Carmen’s boyfriend, Calixto, works as a translator in the Guantanamo Naval Base. There’s no longer a prison in Guantanamo, nor it is a territory of the United States. Cuba rents the area to the U.S. as part of a contract that will expire in a few years. Calixto was a member of the Cuban Armed Forces, which used to be a really large organization in the past, but has been gradually slimmed down. As part of the process of relocation of its members, Calixto learned foreign languages. Other of his ex-colleagues started to work for the Coast Guard, which has been reinforced to protect the island from trafficking in drugs and arms, commodities that are under strict control and limits in Cuba. In addition, the Armed Forces have recently become involved in projects carried out by various international organizations, such as the UN peacekeepers.
Such negotiations are conducted by Enrique, who works in foreign service sector. For six months he has not been able to visit his grandparents, who live in Santo Tomas, a village of coal merchants, fishermen and tour guides in the province of Cienaga de Zapata. Yet, they have been in frequent contact on the Internet, which is now accessible even in the most remote places, similarly as mobile phones, electricity and asphalt.
From what they learn from the media, Enrique’s grandparents understand that their grandson is very busy. The diplomacy, businessmen as well as the Cuban unions are all working hard to sign half a dozen free trade agreements, in particular with countries of the Caribbean, with Latin American and Far East democracies, with the United States and with EU member states. Cuba demands that each country with which it strengthens its economic ties treat its citizens as human beings, both from the economic and political point of view. It’s because the new Cuban government knows well what it feels like when people are not treated this way.
Also, Enrique sees to it that employee rights and environmental protection are always safeguarded in all negotiations. Many people keep an eye on him, including Camilla.
Camila is a trade unionist and an environmentalist. She works in oil wells in the Gulf of Mexico and coordinates a network of partners whose aim is to prevent the multitude of foreign companies from abroad amd in the island from destroying the environment. It’s a difficult task, which has nevertheless been made easier by the ubiquitous presence of social networking, the sharply critical media, and the judicial system, which has been strengthened thanks to the fact that citizens have become acquainted with the laws and with their rights.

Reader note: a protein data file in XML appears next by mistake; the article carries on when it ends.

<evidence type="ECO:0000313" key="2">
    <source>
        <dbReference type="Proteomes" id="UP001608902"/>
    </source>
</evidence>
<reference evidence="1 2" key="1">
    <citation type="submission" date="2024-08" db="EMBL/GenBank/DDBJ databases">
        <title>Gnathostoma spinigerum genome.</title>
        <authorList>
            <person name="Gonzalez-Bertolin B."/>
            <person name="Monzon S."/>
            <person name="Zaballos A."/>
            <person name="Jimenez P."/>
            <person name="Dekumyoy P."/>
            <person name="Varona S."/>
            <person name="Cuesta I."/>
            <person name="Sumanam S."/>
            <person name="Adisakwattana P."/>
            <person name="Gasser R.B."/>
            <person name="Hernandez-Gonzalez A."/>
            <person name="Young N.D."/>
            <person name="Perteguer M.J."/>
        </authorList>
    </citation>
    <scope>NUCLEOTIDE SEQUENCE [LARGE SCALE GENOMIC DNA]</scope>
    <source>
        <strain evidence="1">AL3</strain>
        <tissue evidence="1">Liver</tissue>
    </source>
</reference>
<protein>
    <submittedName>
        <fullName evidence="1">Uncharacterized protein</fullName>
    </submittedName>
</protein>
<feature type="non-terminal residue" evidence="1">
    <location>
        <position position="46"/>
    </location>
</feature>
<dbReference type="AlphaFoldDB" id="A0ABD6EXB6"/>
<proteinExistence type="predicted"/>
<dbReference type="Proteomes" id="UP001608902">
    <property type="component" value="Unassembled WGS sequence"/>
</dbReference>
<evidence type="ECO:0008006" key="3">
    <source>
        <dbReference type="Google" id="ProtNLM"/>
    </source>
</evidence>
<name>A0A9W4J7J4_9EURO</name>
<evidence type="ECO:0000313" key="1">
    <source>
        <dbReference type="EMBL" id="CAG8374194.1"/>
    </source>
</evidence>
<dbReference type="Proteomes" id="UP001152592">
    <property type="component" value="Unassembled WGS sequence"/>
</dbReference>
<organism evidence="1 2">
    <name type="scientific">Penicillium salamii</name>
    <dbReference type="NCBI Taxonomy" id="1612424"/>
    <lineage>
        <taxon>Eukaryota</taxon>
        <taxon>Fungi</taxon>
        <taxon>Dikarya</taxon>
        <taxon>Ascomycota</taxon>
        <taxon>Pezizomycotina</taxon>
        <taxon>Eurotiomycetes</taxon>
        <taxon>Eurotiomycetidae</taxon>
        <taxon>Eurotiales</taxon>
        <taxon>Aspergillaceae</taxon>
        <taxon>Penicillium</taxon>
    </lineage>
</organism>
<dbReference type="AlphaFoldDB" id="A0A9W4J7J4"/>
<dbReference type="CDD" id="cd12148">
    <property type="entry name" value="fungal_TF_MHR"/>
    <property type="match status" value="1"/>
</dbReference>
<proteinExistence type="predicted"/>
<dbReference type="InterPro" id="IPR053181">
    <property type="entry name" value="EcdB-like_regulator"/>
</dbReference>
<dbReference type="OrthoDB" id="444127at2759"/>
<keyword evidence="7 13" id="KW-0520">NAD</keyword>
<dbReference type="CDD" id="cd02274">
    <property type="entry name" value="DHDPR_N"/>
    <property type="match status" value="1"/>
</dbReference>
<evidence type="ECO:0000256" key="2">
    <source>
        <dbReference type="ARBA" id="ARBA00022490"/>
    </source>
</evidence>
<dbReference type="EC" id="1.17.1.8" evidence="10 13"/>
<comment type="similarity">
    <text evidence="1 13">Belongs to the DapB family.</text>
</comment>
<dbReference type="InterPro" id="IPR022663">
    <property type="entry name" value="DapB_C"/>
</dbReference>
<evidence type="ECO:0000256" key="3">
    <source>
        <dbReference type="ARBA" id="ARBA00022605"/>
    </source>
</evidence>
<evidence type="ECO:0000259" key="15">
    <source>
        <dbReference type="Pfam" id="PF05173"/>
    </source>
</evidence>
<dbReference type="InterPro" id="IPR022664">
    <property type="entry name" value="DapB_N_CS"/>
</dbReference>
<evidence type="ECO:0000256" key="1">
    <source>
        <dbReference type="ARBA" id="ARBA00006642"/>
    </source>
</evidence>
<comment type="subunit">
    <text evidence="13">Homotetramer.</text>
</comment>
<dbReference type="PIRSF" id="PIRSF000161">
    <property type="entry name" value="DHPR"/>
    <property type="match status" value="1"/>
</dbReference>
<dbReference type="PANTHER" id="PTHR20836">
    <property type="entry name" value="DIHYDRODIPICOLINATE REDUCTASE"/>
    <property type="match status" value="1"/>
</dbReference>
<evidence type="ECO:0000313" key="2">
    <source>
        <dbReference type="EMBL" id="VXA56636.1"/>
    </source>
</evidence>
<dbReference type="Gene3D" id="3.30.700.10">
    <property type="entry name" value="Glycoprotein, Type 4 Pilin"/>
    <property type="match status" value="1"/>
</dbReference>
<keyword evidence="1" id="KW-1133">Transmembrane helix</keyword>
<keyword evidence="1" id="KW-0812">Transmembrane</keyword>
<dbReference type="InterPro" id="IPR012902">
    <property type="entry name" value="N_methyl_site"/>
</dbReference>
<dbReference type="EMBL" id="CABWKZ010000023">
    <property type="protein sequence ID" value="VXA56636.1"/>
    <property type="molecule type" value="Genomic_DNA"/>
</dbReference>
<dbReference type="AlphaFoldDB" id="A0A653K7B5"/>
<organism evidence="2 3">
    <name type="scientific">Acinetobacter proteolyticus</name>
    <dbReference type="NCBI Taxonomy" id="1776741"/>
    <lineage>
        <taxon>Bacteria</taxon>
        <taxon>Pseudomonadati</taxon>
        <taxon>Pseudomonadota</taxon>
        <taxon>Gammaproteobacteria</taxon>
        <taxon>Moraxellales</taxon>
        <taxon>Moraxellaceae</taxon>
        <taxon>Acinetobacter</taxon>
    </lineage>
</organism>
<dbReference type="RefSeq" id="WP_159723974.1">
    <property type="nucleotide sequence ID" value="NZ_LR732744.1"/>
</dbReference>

In her oil exploration job, Camila sometimes finds time to watch the sea, which is now less cruel than a decade ago – it no longer offers a pitiful sight of drifting rafts. The U.S. embargo and the Cuban Adjustment Act do not exist any more – there’s no need. Many boats can now be seen in the Florida Strait; however, they usually travel in the opposite direction than before, i.e., from the north to the south. Dozens of boats arrive from the U.S. to Cuban ports every week to replenish their supplies, do trade or for tourism. There are no rafts. There are no photos of the dead who drowned themselves when trying to flee Cuba – these can be found only in the Museum of Exile in Mariel, which has become one of the three major ports of the Antilles.
Mariel is also the port where Frank arrives. He left Cuba as a child – he was so young at that time that he has almost completely forgotten to speak Spanish. He is old now and his parents, who managed to escape from the island in a boat at the end of the 1960s, no longer live. They rest in peace on the American soil. As all those descendants of Cuban parents or grandparents, Frank could restore his Cuban citizenship. He is one of those who navigate across the Florida Strait in the opposite direction. His pleasure boat lands in Mariel and Frank then sets out to Havana, where he walks the streets where his parents had business facilities before 1959. He comes to a dilapidated mansion, which they left there. Frank kindly greets the family that lives there – they look at him in awe. Finally, he proposes that they set up a nursing home for elderly people with all amenities. He doesn’t argue about the property – under the law, the house is theirs. He just offers them an employment with an excellent salary. If they save, they will soon be able to set up their own business. Such proposals are made in Cuba every day. Wealthy emigrants have gradually started to to invest in the long-missed land, which is now recovering from underdevelopment at a vertiginous speed.
Thousands of tourists, more than half of them Cuban, arrive in Cuba every week. They come from North America, Europe, Mexico, South America and also from various places in the island such as Havana, Las Villas and Camaguey. Many of them want to do business in Cuba. This process is under way in almost all villages on the island, especially in tourist areas.